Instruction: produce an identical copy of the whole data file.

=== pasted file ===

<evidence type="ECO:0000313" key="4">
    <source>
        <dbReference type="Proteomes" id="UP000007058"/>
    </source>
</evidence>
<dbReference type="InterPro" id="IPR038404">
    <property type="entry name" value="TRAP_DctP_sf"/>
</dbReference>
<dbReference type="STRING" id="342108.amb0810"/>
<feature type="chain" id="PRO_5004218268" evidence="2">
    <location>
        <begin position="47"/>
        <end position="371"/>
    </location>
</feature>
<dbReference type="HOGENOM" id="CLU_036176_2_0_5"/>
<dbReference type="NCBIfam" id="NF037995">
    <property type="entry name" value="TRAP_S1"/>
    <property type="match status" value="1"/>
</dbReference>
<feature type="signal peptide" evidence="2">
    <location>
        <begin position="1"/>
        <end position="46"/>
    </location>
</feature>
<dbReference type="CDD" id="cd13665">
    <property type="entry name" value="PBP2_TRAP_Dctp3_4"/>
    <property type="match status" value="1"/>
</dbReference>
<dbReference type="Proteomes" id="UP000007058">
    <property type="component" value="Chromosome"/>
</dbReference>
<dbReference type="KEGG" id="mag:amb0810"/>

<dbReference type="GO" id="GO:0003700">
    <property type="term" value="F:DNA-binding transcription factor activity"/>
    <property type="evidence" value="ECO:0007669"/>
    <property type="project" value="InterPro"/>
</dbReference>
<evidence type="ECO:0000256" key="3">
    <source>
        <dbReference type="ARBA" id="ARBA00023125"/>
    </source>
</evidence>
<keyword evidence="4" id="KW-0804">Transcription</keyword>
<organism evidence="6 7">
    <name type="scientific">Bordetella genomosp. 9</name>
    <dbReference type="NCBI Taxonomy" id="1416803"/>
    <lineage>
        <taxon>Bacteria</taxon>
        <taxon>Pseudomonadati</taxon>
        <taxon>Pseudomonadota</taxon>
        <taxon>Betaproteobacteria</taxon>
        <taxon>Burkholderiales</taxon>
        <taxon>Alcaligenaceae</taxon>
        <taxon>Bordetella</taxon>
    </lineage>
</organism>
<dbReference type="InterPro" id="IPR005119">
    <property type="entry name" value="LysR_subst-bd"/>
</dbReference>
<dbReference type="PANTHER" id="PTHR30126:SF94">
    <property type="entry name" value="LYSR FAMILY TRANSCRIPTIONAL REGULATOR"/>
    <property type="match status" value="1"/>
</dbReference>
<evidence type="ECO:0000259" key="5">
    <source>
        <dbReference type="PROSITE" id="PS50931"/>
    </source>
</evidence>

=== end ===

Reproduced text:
<evidence type="ECO:0000313" key="4">
    <source>
        <dbReference type="Proteomes" id="UP000007058"/>
    </source>
</evidence>
<dbReference type="InterPro" id="IPR038404">
    <property type="entry name" value="TRAP_DctP_sf"/>
</dbReference>
<dbReference type="STRING" id="342108.amb0810"/>
<feature type="chain" id="PRO_5004218268" evidence="2">
    <location>
        <begin position="47"/>
        <end position="371"/>
    </location>
</feature>
<dbReference type="HOGENOM" id="CLU_036176_2_0_5"/>
<dbReference type="NCBIfam" id="NF037995">
    <property type="entry name" value="TRAP_S1"/>
    <property type="match status" value="1"/>
</dbReference>
<feature type="signal peptide" evidence="2">
    <location>
        <begin position="1"/>
        <end position="46"/>
    </location>
</feature>
<dbReference type="CDD" id="cd13665">
    <property type="entry name" value="PBP2_TRAP_Dctp3_4"/>
    <property type="match status" value="1"/>
</dbReference>
<dbReference type="Proteomes" id="UP000007058">
    <property type="component" value="Chromosome"/>
</dbReference>
<dbReference type="KEGG" id="mag:amb0810"/>

<dbReference type="GO" id="GO:0003700">
    <property type="term" value="F:DNA-binding transcription factor activity"/>
    <property type="evidence" value="ECO:0007669"/>
    <property type="project" value="InterPro"/>
</dbReference>
<evidence type="ECO:0000256" key="3">
    <source>
        <dbReference type="ARBA" id="ARBA00023125"/>
    </source>
</evidence>
<keyword evidence="4" id="KW-0804">Transcription</keyword>
<organism evidence="6 7">
    <name type="scientific">Bordetella genomosp. 9</name>
    <dbReference type="NCBI Taxonomy" id="1416803"/>
    <lineage>
        <taxon>Bacteria</taxon>
        <taxon>Pseudomonadati</taxon>
        <taxon>Pseudomonadota</taxon>
        <taxon>Betaproteobacteria</taxon>
        <taxon>Burkholderiales</taxon>
        <taxon>Alcaligenaceae</taxon>
        <taxon>Bordetella</taxon>
    </lineage>
</organism>
<dbReference type="InterPro" id="IPR005119">
    <property type="entry name" value="LysR_subst-bd"/>
</dbReference>
<dbReference type="PANTHER" id="PTHR30126:SF94">
    <property type="entry name" value="LYSR FAMILY TRANSCRIPTIONAL REGULATOR"/>
    <property type="match status" value="1"/>
</dbReference>
<evidence type="ECO:0000259" key="5">
    <source>
        <dbReference type="PROSITE" id="PS50931"/>
    </source>
</evidence>